DEC 29, 2019 7:33 AM PST

Zoo in Michigan Sees Birth of Critically Endangered Black Rhino

WRITTEN BY: Anthony Bouchard

Staff caring for a pregnant 12-year-old black rhino named Doppsee at Lansing, Michigan’s Potter Park Zoo had a lot to be excited about this past Christmas Eve. The first-time mother delivered a healthy newborn calf at approximately 5:40 A.M. Tuesday morning, and the youngling was already standing on its own four feet just over an hour later.

Say hello to Doppsee's newborn black rhino calf.

Image Credit: Potter Park Zoo

"This is a monumental moment for Potter Park Zoo that has taken our staff years of planning and hard work," Potter Park Zoo director Cynthia Wagner explained in response to the miraculous event. We are dedicated to conserving rhinos and couldn’t be more excited about this successful black rhino birth."

The newborn black rhino calf was classified as a male, but it has not yet been named at the time of this writing. Notably, he was the first black rhino calf ever born at Potter Park Zoo, and staff are hopeful that he won’t be the last.

Footage of the newborn black rhino can be seen below:

Related: Sana, the world's oldest captive white rhino, has died

Black rhinos are formally recognized as Critically Endangered on the International Union for Conservation of Nature (IUCN)’s Red List, and while conservationists originally thought that the future looked bleak for the humble species, things appear to be taking a turn for the best as breeding and conservation programs continue and population numbers gradually increase.

Black rhinos are endemic to the desert and shrubland regions of Central and South Africa, and conservationists estimate that there are about 5,000 of them remaining in the wild today. The animals’ numbers were driven down substantially in the 20th century, and modern-day animal poachers have only continued to threaten their well-being.

Several dozen black rhinos are living in captivity at zoos across the U.S. in which they partake in breeding programs much like the one seen here at Potter Park Zoo. While captive births are somewhat rare, they do help boost population numbers, and conservationists will take all the help they can get.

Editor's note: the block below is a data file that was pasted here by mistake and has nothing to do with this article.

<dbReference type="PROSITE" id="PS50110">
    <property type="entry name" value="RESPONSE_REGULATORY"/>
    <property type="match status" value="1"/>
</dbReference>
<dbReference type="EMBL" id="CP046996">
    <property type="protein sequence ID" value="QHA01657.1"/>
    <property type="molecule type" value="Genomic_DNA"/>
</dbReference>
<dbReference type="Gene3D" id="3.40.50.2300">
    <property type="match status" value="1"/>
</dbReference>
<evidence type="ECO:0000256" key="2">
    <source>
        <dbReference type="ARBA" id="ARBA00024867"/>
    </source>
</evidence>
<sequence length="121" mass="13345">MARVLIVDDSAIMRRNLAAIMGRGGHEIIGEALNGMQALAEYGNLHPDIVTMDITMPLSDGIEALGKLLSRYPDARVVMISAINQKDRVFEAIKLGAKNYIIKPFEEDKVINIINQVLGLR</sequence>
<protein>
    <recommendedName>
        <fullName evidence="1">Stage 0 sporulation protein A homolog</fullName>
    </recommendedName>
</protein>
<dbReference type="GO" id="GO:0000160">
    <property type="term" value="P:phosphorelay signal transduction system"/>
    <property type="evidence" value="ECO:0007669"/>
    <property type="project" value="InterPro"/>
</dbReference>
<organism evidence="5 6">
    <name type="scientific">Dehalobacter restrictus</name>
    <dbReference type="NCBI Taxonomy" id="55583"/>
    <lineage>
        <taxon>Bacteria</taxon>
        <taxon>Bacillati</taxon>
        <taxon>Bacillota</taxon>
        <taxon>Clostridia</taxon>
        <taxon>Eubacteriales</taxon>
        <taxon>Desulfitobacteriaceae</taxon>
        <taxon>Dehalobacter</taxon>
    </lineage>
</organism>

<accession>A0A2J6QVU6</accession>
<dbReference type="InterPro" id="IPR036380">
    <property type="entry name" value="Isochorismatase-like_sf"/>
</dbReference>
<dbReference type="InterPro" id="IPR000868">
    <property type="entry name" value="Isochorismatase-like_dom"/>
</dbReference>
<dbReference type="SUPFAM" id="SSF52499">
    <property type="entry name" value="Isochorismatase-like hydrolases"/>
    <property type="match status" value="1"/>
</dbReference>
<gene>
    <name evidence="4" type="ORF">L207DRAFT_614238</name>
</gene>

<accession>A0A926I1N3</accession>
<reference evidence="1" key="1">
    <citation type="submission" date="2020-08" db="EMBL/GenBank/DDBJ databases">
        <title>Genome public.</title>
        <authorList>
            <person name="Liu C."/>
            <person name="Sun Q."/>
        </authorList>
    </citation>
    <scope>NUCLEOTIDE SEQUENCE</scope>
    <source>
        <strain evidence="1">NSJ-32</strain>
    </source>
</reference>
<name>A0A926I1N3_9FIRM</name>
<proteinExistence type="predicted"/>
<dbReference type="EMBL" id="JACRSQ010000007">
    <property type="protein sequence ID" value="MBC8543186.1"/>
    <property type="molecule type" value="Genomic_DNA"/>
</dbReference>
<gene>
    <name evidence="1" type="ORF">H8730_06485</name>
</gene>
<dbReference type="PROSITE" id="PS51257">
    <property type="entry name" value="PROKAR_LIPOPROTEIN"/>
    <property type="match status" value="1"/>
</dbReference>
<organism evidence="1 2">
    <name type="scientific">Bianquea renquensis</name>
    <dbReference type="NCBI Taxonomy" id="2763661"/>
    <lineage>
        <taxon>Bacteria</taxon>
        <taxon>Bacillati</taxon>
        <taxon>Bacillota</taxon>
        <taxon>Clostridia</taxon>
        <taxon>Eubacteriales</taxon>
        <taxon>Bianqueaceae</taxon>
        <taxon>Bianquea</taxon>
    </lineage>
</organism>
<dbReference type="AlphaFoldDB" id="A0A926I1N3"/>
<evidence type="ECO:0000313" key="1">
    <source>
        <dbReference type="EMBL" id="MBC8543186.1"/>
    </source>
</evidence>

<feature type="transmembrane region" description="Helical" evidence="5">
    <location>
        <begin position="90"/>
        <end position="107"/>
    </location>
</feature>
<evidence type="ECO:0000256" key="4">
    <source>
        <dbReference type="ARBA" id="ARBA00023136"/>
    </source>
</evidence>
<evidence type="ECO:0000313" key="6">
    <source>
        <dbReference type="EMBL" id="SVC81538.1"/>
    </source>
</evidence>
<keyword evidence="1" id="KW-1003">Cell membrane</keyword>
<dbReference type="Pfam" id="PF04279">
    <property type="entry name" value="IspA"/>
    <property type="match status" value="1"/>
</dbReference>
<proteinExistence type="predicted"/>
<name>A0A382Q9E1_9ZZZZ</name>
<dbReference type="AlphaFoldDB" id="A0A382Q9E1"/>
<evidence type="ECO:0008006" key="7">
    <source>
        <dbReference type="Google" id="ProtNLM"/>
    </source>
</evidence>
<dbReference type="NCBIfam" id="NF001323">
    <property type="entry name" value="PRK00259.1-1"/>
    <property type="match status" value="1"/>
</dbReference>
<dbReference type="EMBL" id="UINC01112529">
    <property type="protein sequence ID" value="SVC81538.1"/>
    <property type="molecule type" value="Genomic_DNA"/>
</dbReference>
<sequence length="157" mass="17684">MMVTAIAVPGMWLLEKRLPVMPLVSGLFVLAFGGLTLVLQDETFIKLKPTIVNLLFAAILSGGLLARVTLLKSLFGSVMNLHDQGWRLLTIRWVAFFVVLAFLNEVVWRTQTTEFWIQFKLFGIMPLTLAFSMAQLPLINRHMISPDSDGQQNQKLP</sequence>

Related: Can scientists revive the Northern white rhino?

Doppsee and her newborn calf are just one small success story of many. Potter Park Zoo staff note that the Doppsee and her newborn will be hidden from park goers until the Spring due to the cold weather. In the meantime, the park will publish regular updates about the calf’s health and well-being via social media.

Source: ABC News, Potter Park Zoo, IUCN

About the Author
  • Fascinated by scientific discoveries and media, Anthony found his way here at LabRoots, where he would be able to dabble in the two. Anthony is a technology junkie that has vast experience in computer systems and automobile mechanics, as opposite as those sound.
You May Also Like
APR 17, 2020
Earth & The Environment
APR 17, 2020
Earth Just Had its Second Warmest March
The planet continues to set climate records, which is certainly not great news. Earlier this week, the National Oceanic ...
APR 28, 2020
Genetics & Genomics
APR 28, 2020
Evolution Observed in Fish in a Single Generation
In a five year study, scientists have now shown that stickleback fish were able to alter some of their traits within a s ...
JUN 14, 2020
Plants & Animals
JUN 14, 2020
Giant Hornet Queen Struggles to Establish Her Nest
Giant hornets are among the world’s largest and deadliest hornets, which might explain why they’re so revere ...
JUN 15, 2020
Plants & Animals
JUN 15, 2020
Tasty Pigeon Just Barely Outflies a Hungry Falcon
It’s dog eat dog out there, especially in the animal kingdom. But this well-received idiom referring to the ruthle ...
JUN 30, 2020
Plants & Animals
JUN 30, 2020
Consequences of Sixth Mass Extinction Threaten Humanity
Many scientists have taken note of the rapid decline many of the world species, and several have declared that Earth's s ...
JUL 05, 2020
Plants & Animals
JUL 05, 2020
A New Way to Estimate a Dog's Age
People have long thought that a dog's age can be estimated by substituting one human year with seven dog years.
Loading Comments...